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dry-dock


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A watertight basin, with one end, which can be closed and sealed by a caisson, open to the sea, in which ships can be docked for repair, examination, or cleaning of the underwater body. When a ship is to enter a dry-dock, the dock is flooded, the caisson withdrawn, and the ship floated in and held in position so that its keel is immediately above the lines of blocks prearranged on the floor of the dock. The caisson is replaced and the water in the dock pumped out, and the ship's keel settles on the blocks to support the weight of the hull as the water level falls. After the repair or cleaning of the ship, the dock is flooded, lifting the ship off the blocks, the caisson is withdrawn, and the ship is floated out.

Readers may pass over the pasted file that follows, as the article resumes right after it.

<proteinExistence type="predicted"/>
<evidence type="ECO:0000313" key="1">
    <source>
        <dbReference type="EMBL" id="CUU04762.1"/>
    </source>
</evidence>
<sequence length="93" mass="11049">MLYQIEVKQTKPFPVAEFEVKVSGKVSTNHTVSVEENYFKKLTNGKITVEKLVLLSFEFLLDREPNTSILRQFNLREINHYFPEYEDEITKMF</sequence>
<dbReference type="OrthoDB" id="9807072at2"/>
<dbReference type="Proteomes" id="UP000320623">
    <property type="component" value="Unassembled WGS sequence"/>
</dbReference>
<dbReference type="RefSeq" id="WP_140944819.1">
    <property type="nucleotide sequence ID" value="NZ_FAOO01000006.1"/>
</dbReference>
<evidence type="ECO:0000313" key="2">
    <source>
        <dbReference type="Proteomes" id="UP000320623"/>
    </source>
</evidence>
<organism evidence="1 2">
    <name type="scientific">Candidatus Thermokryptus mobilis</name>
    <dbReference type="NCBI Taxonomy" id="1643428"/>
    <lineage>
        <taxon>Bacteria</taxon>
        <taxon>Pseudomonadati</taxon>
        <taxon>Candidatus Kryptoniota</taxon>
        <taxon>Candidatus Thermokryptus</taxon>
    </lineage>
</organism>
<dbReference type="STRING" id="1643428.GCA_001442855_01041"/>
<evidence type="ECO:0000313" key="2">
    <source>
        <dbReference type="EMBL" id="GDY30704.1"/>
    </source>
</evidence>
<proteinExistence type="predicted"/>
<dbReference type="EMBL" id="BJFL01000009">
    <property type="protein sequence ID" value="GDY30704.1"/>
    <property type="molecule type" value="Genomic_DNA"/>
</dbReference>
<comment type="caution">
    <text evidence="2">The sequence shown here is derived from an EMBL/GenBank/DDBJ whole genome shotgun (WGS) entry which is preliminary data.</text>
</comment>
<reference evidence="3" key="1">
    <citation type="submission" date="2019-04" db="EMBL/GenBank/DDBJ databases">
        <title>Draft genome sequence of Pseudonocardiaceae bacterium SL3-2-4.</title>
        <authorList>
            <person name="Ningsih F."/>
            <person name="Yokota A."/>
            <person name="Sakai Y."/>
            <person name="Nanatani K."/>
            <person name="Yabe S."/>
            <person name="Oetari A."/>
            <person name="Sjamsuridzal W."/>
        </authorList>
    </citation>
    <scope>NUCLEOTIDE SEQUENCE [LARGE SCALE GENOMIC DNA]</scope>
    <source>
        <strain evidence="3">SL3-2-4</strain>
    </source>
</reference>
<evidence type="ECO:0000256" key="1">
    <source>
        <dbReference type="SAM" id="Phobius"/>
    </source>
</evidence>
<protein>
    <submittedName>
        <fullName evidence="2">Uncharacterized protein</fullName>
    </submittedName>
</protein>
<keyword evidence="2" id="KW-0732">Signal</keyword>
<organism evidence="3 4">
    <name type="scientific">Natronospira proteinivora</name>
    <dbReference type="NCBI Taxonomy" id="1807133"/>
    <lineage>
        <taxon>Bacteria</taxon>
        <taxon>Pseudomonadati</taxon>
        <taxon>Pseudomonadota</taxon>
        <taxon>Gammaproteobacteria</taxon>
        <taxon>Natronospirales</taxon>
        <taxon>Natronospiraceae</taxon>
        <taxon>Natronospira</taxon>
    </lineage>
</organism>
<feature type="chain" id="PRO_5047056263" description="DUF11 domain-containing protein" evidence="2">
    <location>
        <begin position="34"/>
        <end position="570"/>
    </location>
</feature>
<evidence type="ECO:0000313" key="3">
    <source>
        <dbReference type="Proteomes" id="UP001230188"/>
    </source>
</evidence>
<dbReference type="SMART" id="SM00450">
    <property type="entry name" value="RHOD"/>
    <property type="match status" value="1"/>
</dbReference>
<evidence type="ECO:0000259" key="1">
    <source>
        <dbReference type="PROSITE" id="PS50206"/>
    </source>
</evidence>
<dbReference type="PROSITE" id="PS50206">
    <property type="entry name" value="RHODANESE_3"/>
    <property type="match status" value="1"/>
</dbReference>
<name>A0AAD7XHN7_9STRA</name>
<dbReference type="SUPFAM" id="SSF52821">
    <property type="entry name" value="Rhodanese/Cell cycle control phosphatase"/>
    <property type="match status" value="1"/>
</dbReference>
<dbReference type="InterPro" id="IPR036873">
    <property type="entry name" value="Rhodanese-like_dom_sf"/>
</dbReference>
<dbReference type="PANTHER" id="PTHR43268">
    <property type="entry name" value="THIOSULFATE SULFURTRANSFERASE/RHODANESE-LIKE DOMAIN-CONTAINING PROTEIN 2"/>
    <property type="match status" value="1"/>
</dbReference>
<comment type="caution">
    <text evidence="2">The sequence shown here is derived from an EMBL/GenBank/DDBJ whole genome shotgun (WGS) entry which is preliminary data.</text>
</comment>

See also floating dock; graving dock.

See also floating dock; graving dock.

Subjects: Maritime History — Warfare and Defence.


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